The total volume of electronic payments in Cambodia surged from $85 billion in 2019 to $274 billion in 2022, almost 10 times the size of GDP. The number of completed transactions increased to 1 billion in 2022 compared to 708 million a year ago. Digital accounts, including e-wallets with Cambodian banks, have also witnessed remarkable growth, from 5.2 million in 2019 to 20 million in 2022 (Figure 2). 

The growth of digital financial services may lead to higher risk of bank runs and greater financial instability in the event of a shock to the financial system. Recent research on historical banking crises revealed a stark shortening of depositors’ withdrawal period over the years (Rose, 2023).

During the Global Financial Crisis, this period increased from 16 to 19 days. With the advent of digital banking, this period has been dramatically reduced to under just two days, stressing a pertinent need for regulators to take measures to address potential digital bank runs. 

Third, Cambodia’s significant level of dollarisation highlights the importance of establishing foreign currency funds as the first line of defence to protect foreign currency deposits. Since most deposits in Cambodia are in US dollars, the National Bank of Cambodia (NBC) cannot fully perform its role as the lender of last resort by injecting USD liquidity into a bank when there is a bank run. This could further undermine public confidence during a crisis.

With the establishment of the deposit protection scheme, participating financial institutions will contribute a premium to the scheme annually. The funds from such premium contribution will grow over the years and can be utilised to address potential bank runs. 

Simulation exercises carried out as part of AMRO’s 2023 Annual Consultation Report on Cambodia showed that with appropriate premiums and coverage limits, a deposit protection scheme can be designed to provide limited protection to depositors in the event of insolvency of small banks by guaranteeing the repayment of deposits up to a ceiling.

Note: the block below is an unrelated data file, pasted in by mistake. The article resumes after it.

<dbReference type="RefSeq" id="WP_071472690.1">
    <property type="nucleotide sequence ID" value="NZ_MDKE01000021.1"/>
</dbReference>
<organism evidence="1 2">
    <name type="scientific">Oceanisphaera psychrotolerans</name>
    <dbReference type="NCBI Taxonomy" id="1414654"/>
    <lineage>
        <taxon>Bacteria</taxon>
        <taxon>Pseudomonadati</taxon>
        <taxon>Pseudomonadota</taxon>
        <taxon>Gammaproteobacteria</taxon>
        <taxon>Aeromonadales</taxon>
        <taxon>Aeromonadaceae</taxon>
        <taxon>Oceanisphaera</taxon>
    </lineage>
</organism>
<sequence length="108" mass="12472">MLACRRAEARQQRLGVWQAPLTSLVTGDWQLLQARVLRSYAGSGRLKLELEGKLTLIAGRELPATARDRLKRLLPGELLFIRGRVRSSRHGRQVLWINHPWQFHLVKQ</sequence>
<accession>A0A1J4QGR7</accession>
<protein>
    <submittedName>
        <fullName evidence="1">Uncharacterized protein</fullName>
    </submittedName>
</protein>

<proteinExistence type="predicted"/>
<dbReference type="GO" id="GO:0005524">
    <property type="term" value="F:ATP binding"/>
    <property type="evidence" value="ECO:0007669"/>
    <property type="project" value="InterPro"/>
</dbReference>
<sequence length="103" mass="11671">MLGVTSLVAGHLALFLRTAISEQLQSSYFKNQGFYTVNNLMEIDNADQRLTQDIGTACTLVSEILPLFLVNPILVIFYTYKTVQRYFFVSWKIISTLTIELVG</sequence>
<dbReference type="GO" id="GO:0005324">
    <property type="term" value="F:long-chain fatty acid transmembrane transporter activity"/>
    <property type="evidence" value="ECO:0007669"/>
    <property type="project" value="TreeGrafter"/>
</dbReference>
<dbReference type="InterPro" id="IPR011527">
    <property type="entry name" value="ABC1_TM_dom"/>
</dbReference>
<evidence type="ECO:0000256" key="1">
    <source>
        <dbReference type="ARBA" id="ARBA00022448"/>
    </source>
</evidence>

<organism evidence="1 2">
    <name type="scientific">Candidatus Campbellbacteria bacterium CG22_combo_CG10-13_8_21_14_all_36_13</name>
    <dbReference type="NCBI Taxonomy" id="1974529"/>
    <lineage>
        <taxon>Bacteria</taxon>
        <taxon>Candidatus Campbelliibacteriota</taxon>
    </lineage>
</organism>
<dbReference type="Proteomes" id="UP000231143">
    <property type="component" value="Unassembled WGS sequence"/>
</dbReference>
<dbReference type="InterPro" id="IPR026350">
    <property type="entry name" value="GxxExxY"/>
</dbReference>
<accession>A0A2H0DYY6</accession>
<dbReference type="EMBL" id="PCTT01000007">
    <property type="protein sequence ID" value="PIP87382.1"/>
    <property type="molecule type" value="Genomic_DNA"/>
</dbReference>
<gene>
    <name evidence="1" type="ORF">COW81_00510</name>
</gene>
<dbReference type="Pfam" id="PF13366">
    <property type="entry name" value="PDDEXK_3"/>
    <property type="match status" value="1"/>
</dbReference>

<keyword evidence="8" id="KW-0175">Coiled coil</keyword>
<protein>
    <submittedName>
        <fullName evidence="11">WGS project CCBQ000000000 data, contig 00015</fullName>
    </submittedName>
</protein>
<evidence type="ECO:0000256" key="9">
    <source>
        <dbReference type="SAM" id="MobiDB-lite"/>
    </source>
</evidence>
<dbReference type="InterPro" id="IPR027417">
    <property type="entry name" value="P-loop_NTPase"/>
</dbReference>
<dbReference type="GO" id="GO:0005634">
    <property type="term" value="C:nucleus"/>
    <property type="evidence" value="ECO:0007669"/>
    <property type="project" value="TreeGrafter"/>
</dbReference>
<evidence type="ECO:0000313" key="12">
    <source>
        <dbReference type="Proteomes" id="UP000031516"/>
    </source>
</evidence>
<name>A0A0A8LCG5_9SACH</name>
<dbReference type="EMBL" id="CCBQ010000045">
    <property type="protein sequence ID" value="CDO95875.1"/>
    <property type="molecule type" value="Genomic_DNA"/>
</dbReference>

Protect local and foreign currency-denominated deposits 

One of the biggest issues when introducing DPS in Cambodia is whether to provide protection for foreign currency-denominated deposits.

As around 90% of financial institutions’ deposits in Cambodia are in US dollars, providing deposit protection only for local currency deposits would be insufficient. For this reason, several highly dollarised countries in South America offer protection for foreign currencies as well as their local currencies. 

However, protecting foreign currency deposits can hinder efforts to promote the greater use of the local currency. It may also put more pressure on foreign reserves, which are needed for the deposit protection scheme to guarantee foreign currency deposits. It is therefore imperative to balance the goals of promoting the local currency while protecting foreign currency deposits at the same time.

The set-up of an internal Deposit Protection and Bank Resolution Unit by the National Bank of Cambodia (NBC) to conduct a feasible study on the establishment of a deposit protection scheme is an important first step.

In particular, a working group on deposit protection mechanism led by the central bank and including representatives from the Ministry of Economy and Finance has also been formed. 

The swift implementation of a deposit insurance scheme, initially through low premiums and low coverage to lighten the burden of financial institutions, could benefit the Cambodian banking consumers and contribute to the stability of the financial system. 

With firm commitment from the authorities, we foresee the imminent establishment of a deposit protection scheme in Cambodia.

Jungsung Kim is an economist, Sopheawattey San is an associate and Chunyu Yang is associate economist with the ASEAN+3 Economic Research Office (AMRO).

The views expressed in this article are those of the authors.